Youth Culture in the 1950s
Teenagers in the 1950s had not known hard-times, they accepted prosperity as a given and took no cares with their consumption. Created a whole new market for products now that teenagers had money to spend. Values were still instilled strongly, and the college students of the postwar era were at one point labeled "the silent generation" - content to move forward through college and into corporate lifestyles
Forbade any President serving more than 2 terms
Truman's policy. "Conservative when it comes to money and liberal when it comes to human beings". High priority of budget-cutting. Abolished Reconstruction Finance Corporation. Ended wage and price controls. Reduced farm-price subsidies
Administration formulated tax reductions that resembled the Republican programs of the 1920s in providing benefits mainly to corporations and wealthy individuals. Federal Reserve Board reinforced administration by tightening credit and raising interest rates to avert inflation. Business slump soon followed, which make it hard to balance the budget as government revenues were reduced. Eisenhower's fiscal and monetary policies thereafter became more flexible. Gov. came to see credits and deficits as "countercyclical" methods. Low-income housing continued to be built with federal funds but on a much-reduced scale. Farm-related aid programs also expanded under Ike
Transportation Improvements Under Eisenhower
St. Lawrence Seaway - Opened Great Lakes to oceangoing ships. New highway construction act authorized federal gov. to put up 90% of the cost of building 42,500 miles of interstate highways to serve the needs of commerce and defense. Devotion to automobile industry began to hurt railroads
Julius and Ethel Rosenberg
Convicted of transmitting atomic secrets to the Russians, Eisenhower denied clemency for them because they "may have condemned to death tens of millions of innocent people"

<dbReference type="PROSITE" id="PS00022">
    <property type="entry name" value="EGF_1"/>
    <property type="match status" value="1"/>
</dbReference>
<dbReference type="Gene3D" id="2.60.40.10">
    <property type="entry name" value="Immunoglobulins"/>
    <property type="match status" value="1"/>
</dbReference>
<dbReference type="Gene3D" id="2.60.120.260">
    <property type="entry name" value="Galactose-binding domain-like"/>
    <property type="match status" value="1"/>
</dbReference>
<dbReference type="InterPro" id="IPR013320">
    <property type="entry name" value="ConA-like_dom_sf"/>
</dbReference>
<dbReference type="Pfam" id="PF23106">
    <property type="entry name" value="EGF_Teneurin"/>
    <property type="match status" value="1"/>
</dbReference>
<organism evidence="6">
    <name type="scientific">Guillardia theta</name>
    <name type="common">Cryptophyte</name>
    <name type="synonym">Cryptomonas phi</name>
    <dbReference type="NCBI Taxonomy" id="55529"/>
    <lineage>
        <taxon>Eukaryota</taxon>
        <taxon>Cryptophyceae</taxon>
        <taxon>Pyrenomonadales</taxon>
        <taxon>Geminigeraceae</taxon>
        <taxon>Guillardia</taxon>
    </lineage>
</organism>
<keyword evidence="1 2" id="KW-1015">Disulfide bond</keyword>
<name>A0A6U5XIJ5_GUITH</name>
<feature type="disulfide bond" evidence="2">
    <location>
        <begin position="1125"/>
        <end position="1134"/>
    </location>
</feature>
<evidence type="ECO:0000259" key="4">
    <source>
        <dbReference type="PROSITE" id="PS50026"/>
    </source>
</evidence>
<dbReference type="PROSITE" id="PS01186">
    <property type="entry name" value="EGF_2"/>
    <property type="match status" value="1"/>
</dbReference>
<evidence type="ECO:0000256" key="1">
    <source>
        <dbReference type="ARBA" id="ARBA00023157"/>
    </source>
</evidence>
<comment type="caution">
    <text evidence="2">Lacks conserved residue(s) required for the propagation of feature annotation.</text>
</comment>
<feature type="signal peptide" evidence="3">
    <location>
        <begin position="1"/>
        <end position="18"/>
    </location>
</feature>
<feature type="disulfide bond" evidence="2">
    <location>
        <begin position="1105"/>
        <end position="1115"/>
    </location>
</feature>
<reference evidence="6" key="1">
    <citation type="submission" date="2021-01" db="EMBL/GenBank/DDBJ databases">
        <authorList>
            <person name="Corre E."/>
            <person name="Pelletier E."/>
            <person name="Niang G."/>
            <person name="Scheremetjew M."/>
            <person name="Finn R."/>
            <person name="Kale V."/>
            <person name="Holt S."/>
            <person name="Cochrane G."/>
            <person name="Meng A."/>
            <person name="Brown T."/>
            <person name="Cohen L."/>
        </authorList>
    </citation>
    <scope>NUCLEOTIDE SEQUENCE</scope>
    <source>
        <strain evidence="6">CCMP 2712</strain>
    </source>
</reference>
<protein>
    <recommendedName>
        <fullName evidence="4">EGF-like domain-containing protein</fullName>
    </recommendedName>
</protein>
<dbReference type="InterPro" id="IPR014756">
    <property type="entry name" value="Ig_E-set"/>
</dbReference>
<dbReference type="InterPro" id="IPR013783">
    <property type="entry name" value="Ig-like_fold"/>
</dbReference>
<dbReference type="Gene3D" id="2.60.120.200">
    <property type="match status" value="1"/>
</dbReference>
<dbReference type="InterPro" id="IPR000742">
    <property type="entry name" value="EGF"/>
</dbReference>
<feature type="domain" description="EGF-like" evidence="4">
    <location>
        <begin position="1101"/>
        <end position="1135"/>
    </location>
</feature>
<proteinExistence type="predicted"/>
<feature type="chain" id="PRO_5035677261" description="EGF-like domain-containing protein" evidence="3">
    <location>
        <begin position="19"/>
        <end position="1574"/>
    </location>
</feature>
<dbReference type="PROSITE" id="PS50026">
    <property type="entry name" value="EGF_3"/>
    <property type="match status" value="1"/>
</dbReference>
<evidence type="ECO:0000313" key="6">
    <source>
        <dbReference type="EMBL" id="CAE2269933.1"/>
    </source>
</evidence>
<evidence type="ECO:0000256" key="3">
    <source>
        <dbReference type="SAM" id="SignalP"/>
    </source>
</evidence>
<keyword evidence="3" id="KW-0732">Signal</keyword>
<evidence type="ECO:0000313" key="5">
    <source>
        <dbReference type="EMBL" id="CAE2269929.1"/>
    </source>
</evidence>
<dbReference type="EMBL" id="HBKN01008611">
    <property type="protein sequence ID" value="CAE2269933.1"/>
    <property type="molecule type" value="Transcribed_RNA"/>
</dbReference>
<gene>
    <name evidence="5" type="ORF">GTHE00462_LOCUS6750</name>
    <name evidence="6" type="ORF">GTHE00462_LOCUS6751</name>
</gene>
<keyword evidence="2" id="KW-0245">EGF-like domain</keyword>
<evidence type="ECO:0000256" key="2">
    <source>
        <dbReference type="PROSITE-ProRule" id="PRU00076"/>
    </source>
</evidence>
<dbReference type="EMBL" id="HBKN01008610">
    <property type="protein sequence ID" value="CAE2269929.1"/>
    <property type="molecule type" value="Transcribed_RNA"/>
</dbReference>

Warren Court (1953-1969)
Became an important agency of social and political change through the 1960s. 1957 - case narrowly construed Smith Act of 1940 so that it would aim only at those advocating "revolutionary" action, not just conspirators. Teaching revolutionary doctrine in the abstract was now not a crime. Decisions setting rigid standards on admissible evidence "made the Smith Act a dead letter"
Eisenhower on Civil Rights
Eisenhower wanted civil rights but he thought that it should be more the responsibility of state/local governments and he believed that laws would do nothing to change peoples' beliefs, which was necessary. This meant leadership for civil rights ended up coming from the judicial branch of the federal government
Sweatt v. Painter (1950)
"Supreme Court ruled that a separate black law school in Texas was not equal in quality to the states' whites-only school. The Court ordered the state to remedy the situation"
Brown v. Board of Education of Topeka, Kansas (1954)
Desegregated public schools. Court then argued a year later that racial integration should be more efficient
Middle and upper-class versions of the KKK that spread across the region and enrolled 250,000 members. Used economic coercion to teach blacks a lesson when they crossed "racial boundaries". African-Americans would lose their jobs, have insurance policies cancelled, be denied personal loans or home mortgages if whites thought they were not acting "in their place". Became so prominent that white politicians had to join the group to have any clout
Southern Christian Leadership Conference
Organized by King and close associates in 1957 to keep alive the spirit of the bus boycott
Civil Rights Act of 1957
Created the Civil Rights Commission which was later extended indefinitely. Civil Rights Division created in the Justice Department to seek injunctions preventing any further interference with the black right to vote. Had no effect on the ability of blacks in the South to vote
Civil Rights Act of 1960
Made it so federal court referees would be placed in districts in the South where there had been repeated practices of discrimination against blacks at the polls, and made it a federal crime to interfere with any court order. Had little effect, gained some with presidential enforcement